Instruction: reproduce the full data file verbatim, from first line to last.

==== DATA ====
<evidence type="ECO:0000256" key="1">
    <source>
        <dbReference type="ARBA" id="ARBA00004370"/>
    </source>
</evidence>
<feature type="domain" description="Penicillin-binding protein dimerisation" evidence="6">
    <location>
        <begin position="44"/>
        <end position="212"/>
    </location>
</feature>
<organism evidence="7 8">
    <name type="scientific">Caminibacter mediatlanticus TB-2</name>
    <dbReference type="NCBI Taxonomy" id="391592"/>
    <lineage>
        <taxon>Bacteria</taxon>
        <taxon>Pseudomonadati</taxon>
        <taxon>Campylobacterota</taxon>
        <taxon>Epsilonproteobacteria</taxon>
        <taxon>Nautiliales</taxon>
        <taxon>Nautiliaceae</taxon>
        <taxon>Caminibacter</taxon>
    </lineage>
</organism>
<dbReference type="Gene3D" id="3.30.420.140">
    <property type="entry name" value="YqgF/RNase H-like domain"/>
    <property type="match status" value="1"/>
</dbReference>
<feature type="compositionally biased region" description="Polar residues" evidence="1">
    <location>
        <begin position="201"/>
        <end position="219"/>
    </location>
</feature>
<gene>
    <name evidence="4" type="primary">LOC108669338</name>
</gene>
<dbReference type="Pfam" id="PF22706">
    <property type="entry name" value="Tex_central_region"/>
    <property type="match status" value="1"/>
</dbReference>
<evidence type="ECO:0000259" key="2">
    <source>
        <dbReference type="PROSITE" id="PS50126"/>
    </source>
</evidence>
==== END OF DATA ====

<evidence type="ECO:0000256" key="1">
    <source>
        <dbReference type="ARBA" id="ARBA00004370"/>
    </source>
</evidence>
<feature type="domain" description="Penicillin-binding protein dimerisation" evidence="6">
    <location>
        <begin position="44"/>
        <end position="212"/>
    </location>
</feature>
<organism evidence="7 8">
    <name type="scientific">Caminibacter mediatlanticus TB-2</name>
    <dbReference type="NCBI Taxonomy" id="391592"/>
    <lineage>
        <taxon>Bacteria</taxon>
        <taxon>Pseudomonadati</taxon>
        <taxon>Campylobacterota</taxon>
        <taxon>Epsilonproteobacteria</taxon>
        <taxon>Nautiliales</taxon>
        <taxon>Nautiliaceae</taxon>
        <taxon>Caminibacter</taxon>
    </lineage>
</organism>
<dbReference type="Gene3D" id="3.30.420.140">
    <property type="entry name" value="YqgF/RNase H-like domain"/>
    <property type="match status" value="1"/>
</dbReference>
<feature type="compositionally biased region" description="Polar residues" evidence="1">
    <location>
        <begin position="201"/>
        <end position="219"/>
    </location>
</feature>
<gene>
    <name evidence="4" type="primary">LOC108669338</name>
</gene>
<dbReference type="Pfam" id="PF22706">
    <property type="entry name" value="Tex_central_region"/>
    <property type="match status" value="1"/>
</dbReference>
<evidence type="ECO:0000259" key="2">
    <source>
        <dbReference type="PROSITE" id="PS50126"/>
    </source>
</evidence>